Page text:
Opinion

Why President Trump's new immigration plan will backfire horribly

His latest witch-hunt won't stop terrorist attacks. In fact, it practically guarantees more of them.

The president of the United States got in an argument over the weekend about an imaginary terrorist attack in Sweden because he saw something about it on Fox News. And now, President Trump is using the full force of his office to try to turn America into precisely the place he imagines Europe has become, where groups of disaffected and resentful immigrants plot attacks against the countries that have so generously taken them in, while all the native citizens live in fear of the horde of interlopers.

That's not what he's intentionally trying to do, of course. He believes he's making America safe by getting rid of dangerous foreigners who were already hell-bent on our destruction. But he could do just the opposite.

While the deportations have already begun, this week the administration released new policy guidelines changing the enforcement priorities for immigration officials. During the Obama administration, priority was placed on immigrants who had committed serious crimes. Now, "new DHS policies considerably broaden the pool of those who are prioritized for deportations," as The Washington Post describes it, "including undocumented immigrants who have been charged with crimes but not convicted, those who commit acts that constitute a 'chargeable criminal offense,' and those who an immigration officer concludes pose 'a risk to public safety or national security.'" They would also broaden "expedited removals," where people anywhere in the country who have been here for up to two years could be quickly deported.

In other words, it's open season on undocumented immigrants.

And that's not all. The administration will also soon be releasing a new version of its travel ban, after the last one died in court. This one will still bar nationals of seven Muslim countries from traveling to the United States (though green card holders will be allowed). And don't think they won't be looking to add more countries to the list if this ban holds up.

These are the first stages of the fulfillment of Trump's campaign promises to supposedly keep Americans safe by driving out foreigners, putting up walls, and keeping Muslim Americans under greater surveillance. During that campaign, whenever there was a terrorist incident in Europe, Trump would essentially say, "See!?! See!?!", believing that the attack proved he was right, and the only question was how high our walls should be.

But here are some better questions to ask: Why are jihadi terrorist attacks in the United States so rare? After all, fewer than 100 Americans have been killed here by jihadi terrorists since September 11, or an average of just six per year. Why have so few American Muslims gone to join ISIS? Countries in Europe have provided many more recruits to the terrorist group. Why are American Muslims as a group so much more patriotic and less alienated from their homes than many Muslims in Western European countries?

The answers lie in exactly those things the Trump administration is trying to undo.

Ironically, even as Trump invents fictitious terrorist attacks, there's a truth underlying some of what he says. Many European countries have indeed found it difficult to assimilate large numbers of immigrants from the Middle East and Africa, at least in the early years of that wave of migrants. As a result, many of the young men in those migrant communities feel alienated and become rich targets for radicalization by groups like ISIS. Some of them have launched attacks or gone to Syria and Iraq to join up.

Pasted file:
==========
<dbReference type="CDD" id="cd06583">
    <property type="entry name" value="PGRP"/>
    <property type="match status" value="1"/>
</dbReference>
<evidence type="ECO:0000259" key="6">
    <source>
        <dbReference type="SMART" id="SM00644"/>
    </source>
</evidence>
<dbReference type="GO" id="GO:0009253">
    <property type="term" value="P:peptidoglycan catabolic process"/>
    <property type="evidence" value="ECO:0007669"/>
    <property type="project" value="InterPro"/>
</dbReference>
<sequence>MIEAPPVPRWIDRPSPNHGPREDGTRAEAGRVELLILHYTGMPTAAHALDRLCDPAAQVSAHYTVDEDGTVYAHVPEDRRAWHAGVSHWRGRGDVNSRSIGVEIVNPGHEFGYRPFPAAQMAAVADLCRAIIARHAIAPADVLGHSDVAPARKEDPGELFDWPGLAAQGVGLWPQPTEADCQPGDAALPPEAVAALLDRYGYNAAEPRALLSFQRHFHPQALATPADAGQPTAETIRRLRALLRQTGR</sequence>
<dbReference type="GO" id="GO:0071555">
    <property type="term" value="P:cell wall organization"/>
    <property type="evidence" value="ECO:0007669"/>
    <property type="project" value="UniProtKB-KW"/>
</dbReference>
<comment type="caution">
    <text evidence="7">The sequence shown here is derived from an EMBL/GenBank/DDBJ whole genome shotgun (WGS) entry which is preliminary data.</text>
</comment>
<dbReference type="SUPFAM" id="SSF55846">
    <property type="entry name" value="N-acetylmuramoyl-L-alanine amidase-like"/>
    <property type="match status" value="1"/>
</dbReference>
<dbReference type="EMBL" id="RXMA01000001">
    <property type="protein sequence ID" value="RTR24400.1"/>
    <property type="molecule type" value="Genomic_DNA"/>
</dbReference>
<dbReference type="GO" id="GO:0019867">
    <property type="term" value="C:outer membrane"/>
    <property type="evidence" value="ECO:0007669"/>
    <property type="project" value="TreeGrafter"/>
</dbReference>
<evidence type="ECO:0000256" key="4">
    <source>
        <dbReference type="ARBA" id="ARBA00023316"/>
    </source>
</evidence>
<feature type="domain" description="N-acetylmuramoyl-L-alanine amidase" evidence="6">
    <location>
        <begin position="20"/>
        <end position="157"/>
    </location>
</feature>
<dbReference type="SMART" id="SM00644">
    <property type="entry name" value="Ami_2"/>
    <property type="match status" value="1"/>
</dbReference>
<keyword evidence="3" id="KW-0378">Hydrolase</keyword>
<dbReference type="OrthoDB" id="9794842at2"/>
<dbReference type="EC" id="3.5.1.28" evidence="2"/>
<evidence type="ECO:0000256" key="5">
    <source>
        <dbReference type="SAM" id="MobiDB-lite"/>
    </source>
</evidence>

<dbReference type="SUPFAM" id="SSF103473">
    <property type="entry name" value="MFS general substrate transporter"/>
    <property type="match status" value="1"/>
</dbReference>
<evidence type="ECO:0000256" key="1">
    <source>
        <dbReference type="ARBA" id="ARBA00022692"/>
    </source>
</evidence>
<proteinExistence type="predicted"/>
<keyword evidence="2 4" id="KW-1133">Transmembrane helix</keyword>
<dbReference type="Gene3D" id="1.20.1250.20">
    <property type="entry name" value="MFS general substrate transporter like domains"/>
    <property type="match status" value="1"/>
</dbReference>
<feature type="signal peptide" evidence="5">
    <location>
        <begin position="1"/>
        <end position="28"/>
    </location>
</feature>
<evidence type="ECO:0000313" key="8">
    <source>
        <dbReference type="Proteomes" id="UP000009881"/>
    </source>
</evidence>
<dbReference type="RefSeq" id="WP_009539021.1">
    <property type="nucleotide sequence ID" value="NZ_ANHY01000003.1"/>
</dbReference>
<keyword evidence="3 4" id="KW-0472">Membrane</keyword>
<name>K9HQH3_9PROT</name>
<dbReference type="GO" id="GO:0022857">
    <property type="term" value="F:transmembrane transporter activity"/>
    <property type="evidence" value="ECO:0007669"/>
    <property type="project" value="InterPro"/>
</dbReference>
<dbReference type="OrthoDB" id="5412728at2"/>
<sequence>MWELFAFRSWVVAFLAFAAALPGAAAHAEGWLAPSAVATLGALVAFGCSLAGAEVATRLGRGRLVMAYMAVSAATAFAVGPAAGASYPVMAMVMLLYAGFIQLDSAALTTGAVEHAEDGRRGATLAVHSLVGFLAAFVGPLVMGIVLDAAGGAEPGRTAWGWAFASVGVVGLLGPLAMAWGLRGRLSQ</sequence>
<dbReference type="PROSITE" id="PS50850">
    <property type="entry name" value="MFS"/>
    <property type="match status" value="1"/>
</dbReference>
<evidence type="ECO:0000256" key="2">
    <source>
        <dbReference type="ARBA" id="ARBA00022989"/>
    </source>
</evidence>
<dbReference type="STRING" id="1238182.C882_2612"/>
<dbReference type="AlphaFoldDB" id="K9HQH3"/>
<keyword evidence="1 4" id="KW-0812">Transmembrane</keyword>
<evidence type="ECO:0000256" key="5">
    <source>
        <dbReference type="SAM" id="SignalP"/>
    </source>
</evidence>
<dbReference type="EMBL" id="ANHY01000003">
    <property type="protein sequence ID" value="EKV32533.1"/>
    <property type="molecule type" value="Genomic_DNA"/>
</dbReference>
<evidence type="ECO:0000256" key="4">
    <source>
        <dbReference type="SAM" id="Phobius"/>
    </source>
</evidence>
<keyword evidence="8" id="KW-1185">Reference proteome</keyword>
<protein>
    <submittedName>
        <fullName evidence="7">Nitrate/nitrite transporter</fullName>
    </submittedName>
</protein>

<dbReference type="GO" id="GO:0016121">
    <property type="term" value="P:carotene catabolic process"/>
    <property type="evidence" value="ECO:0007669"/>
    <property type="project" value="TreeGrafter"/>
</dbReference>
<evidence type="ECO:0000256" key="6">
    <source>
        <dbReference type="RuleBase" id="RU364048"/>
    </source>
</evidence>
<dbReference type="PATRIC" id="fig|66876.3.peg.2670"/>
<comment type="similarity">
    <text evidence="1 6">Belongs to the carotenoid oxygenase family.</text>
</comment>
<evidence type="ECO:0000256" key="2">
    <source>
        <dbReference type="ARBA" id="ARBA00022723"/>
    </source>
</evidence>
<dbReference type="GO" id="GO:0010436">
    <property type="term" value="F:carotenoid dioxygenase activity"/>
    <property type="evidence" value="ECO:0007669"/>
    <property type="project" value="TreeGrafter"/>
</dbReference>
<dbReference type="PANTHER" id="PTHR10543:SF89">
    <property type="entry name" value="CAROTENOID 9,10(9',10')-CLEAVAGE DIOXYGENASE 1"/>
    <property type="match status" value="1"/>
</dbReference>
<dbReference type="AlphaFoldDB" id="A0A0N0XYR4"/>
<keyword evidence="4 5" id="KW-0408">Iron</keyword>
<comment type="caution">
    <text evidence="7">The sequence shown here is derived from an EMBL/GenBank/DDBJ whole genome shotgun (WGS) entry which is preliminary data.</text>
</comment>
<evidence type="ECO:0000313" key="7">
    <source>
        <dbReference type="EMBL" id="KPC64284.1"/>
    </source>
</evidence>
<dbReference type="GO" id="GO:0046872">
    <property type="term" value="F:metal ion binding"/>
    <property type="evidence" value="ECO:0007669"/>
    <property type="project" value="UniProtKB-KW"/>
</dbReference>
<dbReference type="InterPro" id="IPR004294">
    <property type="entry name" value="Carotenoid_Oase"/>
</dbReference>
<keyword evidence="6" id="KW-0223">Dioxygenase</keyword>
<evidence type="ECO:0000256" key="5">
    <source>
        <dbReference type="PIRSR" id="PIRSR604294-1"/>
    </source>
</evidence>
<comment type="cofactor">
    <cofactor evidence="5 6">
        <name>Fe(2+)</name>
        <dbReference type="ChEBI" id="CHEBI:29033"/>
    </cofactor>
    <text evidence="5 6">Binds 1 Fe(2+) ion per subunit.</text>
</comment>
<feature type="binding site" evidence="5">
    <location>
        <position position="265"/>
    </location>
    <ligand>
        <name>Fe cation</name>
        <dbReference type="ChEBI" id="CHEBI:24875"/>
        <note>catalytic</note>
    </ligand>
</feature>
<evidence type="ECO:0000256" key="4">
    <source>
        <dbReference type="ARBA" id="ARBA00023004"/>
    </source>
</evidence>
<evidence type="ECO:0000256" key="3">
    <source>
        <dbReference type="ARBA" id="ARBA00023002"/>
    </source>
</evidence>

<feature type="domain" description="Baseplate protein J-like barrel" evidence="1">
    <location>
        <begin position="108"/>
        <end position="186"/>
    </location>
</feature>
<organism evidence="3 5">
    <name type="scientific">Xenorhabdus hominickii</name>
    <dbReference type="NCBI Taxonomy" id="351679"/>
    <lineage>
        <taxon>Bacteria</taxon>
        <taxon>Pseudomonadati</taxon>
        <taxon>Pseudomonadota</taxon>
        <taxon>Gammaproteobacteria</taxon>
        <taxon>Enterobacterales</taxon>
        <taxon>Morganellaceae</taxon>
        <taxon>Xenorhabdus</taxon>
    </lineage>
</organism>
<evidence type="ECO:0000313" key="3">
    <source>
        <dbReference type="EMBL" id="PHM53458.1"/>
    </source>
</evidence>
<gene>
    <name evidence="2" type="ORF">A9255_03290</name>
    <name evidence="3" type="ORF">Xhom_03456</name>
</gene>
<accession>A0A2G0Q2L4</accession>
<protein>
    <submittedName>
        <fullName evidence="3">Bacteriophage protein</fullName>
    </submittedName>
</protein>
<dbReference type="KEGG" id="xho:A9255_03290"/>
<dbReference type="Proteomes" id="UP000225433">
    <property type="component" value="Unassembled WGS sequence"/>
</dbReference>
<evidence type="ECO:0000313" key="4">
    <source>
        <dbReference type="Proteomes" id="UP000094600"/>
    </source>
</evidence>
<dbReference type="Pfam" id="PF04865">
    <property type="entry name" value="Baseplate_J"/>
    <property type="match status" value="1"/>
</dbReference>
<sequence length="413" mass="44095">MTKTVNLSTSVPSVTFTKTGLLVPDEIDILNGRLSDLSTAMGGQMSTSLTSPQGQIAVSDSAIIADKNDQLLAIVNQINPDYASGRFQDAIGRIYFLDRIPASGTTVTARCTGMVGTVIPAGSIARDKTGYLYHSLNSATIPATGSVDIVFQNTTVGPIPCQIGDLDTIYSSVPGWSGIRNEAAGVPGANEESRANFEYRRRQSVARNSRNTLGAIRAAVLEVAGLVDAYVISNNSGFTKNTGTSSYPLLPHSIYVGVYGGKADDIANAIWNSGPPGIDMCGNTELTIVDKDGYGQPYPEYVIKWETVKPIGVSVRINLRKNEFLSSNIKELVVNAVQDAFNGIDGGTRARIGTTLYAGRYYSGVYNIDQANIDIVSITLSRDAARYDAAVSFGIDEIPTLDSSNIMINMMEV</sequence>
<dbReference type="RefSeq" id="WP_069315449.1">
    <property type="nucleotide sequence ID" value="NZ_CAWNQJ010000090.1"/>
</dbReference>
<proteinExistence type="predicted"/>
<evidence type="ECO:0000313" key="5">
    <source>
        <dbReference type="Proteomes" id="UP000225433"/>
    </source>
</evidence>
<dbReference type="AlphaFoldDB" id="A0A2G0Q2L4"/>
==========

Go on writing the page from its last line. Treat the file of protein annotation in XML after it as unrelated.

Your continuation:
But as research on this topic has shown, it's not liberal immigration laws that produce terrorism, it's the difficulty in assimilating. "The more homogeneous the host country is, the more difficulties Muslim immigrants experience in their process of assimilation," one study concludes. "This social isolation seems to induce radicalization, increasing the supply of potential recruits."

And assimilation has always been what America has done well. Our combination of extraordinary religious, ethnic, and cultural diversity and the ability to incorporate new immigrants is what enables us to keep radicalization at bay, even as our status as the global hegemon makes us the natural target for radicals' ire.

But that diversity is also what makes the viewers of Fox News — including the president, who as a 70-year-old conservative white man is pretty much the median Fox viewer — so uneasy. Immigration is one of the prime movers behind cultural change; each new generation of immigrants alters the flavor of our food, our music, our literature, our entertainment, and our communities. By stopping immigration and initiating mass deportations, Trump is telling his supporters that he can turn back all those changes to a time when they felt more comfortably in charge, when their culture was the culture. Which of course he can't, no matter how much suffering he causes in his quest to do so.

So yes, we have something to learn from the immigrant experience in Europe. But it's not that immigrants are dangerous and must be kept out. It's that America, for all our missteps, is on a fundamental level doing immigration right, by being an open and welcoming society. But if Donald Trump has his way, we won't be that for long.

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